Simon Baron-Cohen is one of the researchers who disagree with these conclusions. For the psychologist and professor at the University of Cambridge, there are studies that show that, on average, men are better at systems analysis and women at empathizing with people. He says that autism, his area of ​​expertise, is an “extreme version” of the typical male brain.

Modern society’s hand over

The many differences between the two sexes fortunately couldn’t stop women for gaining their rights and for proving they are no lesser than their “opponents”.

Here you have the most notable successes women managed to “score” over time:

  • 1895: South Australia grants women the right to vote

In December 1894, the Parliament of South Australia passed a constitutional amendment granting women the right to vote. The battle was tight and hard to be won, but it meant one big step for the condition of women.

According to the National Museum of Australia, South Australia has become the first territory in the world to grant equal political rights to men and women.

  • 1920: The United States give women the right to vote

On August 18, 1920, the 19th Amendment bought to the US Constitution was ratified through the tireless efforts of Elizabeth Cady Stanton, Susan B. Anthony, and Lucretia Mott, giving women the right to vote.

The movement for women’s suffrage in the United States had flourished in 1848, with the first conference on women’s rights in Seneca Falls, New York State.

Canada had nevertheless overtaken the United States by allowing women to vote as early as 1918. Last but not least, Quebec did not grant them this right until 1940.

  • 1960: Sexual revolution gives sexual rights to all women

The sexual revolution (or liberation), was a social movement that challenged traditional codes of behavior related to sexuality and interpersonal relationships firstly throughout the United States then all over the world, from the 1960s to the 1980s.

At the core of the sexual revolution was the concept — radical at the time — that women, just like men, enjoyed sex and had sexual needs. Feminists asserted that single women had the same sexual desires and should have the same sexual freedoms as everyone else in society.

  • 1963: US pass the Equal Pay Act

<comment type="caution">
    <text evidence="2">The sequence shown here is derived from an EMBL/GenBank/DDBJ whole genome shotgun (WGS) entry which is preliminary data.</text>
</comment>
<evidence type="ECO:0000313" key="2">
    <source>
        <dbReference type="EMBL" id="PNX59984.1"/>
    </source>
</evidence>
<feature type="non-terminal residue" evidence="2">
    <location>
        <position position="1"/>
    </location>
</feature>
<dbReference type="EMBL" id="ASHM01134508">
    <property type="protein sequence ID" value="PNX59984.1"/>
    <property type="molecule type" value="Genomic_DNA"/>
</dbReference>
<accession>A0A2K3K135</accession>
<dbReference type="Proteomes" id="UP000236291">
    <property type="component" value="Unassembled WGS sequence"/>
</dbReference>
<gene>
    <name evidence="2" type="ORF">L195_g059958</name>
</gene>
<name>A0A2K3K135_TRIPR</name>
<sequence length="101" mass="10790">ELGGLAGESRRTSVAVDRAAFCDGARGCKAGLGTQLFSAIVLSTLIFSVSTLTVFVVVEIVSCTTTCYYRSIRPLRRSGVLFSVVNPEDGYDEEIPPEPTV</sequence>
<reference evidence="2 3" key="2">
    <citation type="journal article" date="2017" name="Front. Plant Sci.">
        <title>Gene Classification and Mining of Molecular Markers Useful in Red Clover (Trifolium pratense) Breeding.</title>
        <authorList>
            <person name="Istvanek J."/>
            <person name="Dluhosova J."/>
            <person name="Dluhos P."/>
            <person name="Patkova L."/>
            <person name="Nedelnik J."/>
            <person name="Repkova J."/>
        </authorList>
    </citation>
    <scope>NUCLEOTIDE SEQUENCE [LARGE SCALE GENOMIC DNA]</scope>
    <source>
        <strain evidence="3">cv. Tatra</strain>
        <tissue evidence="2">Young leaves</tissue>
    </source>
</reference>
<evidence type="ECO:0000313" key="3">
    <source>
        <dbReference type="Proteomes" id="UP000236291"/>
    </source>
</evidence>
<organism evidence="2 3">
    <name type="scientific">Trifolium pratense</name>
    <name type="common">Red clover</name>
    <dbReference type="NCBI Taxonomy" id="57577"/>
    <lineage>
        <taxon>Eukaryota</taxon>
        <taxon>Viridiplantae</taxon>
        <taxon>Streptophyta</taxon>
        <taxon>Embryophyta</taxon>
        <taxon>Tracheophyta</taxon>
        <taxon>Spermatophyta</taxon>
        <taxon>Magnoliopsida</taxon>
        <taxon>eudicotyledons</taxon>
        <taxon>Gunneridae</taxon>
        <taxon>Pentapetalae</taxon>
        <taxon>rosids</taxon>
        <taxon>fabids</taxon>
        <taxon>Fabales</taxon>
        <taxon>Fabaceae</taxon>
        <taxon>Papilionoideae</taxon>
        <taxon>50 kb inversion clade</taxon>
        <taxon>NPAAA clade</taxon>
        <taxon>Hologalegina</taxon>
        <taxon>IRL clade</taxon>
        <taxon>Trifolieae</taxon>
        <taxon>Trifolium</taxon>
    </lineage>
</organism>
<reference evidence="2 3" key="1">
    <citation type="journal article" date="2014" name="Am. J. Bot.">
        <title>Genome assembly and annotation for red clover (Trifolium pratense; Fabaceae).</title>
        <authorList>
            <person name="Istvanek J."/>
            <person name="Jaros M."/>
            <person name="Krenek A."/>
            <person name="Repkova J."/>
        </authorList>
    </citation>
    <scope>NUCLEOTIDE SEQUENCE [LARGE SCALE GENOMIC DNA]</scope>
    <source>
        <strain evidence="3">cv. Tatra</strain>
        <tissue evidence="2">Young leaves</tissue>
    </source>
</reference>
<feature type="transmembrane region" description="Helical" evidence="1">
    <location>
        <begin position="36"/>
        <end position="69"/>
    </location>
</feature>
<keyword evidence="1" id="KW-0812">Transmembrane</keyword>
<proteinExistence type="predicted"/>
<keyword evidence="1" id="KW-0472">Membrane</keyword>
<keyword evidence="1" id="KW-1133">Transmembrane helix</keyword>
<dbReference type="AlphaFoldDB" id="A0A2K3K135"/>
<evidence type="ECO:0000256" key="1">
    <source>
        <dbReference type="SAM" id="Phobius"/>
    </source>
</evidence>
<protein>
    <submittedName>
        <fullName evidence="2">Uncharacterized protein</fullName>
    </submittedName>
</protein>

Former President John F. Kennedy supported the amendment of the Federal Fair Employment Standards Act of 1938 so that women receive the same pay as men in the same job.

In Canada, the pay gap between men and women has been declared “discriminatory” under the Canadian Human Rights Act of 1977. But the disparities persist still, a woman earning 88 cents for every dollar a man earns.

  • 1973: Right to decide over own abortion


Roe v. Wade, arguably one of the most controversial court decisions in women’s rights in the past 75 years, legislated on the difficult decision to end a pregnancy. This decision of the Supreme Court established that courts, doctors or politicians could no longer make this decision in their place. In Canada, abortion was “decriminalized” in 1988.

  • 1980: China passes a new marriage law

The new Chinese marriage law from 1980 granted certain rights to women during the legal term of the marriage contract: they had to be 18 years of age or older to get married, had to be consenting, and the courts could reject marriages for unacknowledged reasons (such as human trafficking and arranged marriages).

  • 2012: United Nations bans sexual mutilation of the female genital tract


The terrifying reality of genital mutilation that was threatening girls up to the age of 15 ended in 2012 (at least in theory), at the global initiative of United Nations. Common in Asia, the Middle East and Africa, it had affected nearly 200 million girls and women.

  • 2017: Saudi Arabia grants women the right to drive

The Saudi government repealed the regulation banning women from driving. According to a decree signed by King Salman in 2019, they are now also allowed to go abroad without first requiring the approval of the man referent that holds them as their guardian.

  • 2017: Lebanon repeals a law pardoning rapists

Until 2017, the rapist could have been acquitted if he married his victim. Worldwide women’s rights activists finally managed to have this inconvenient law abolished in August same year.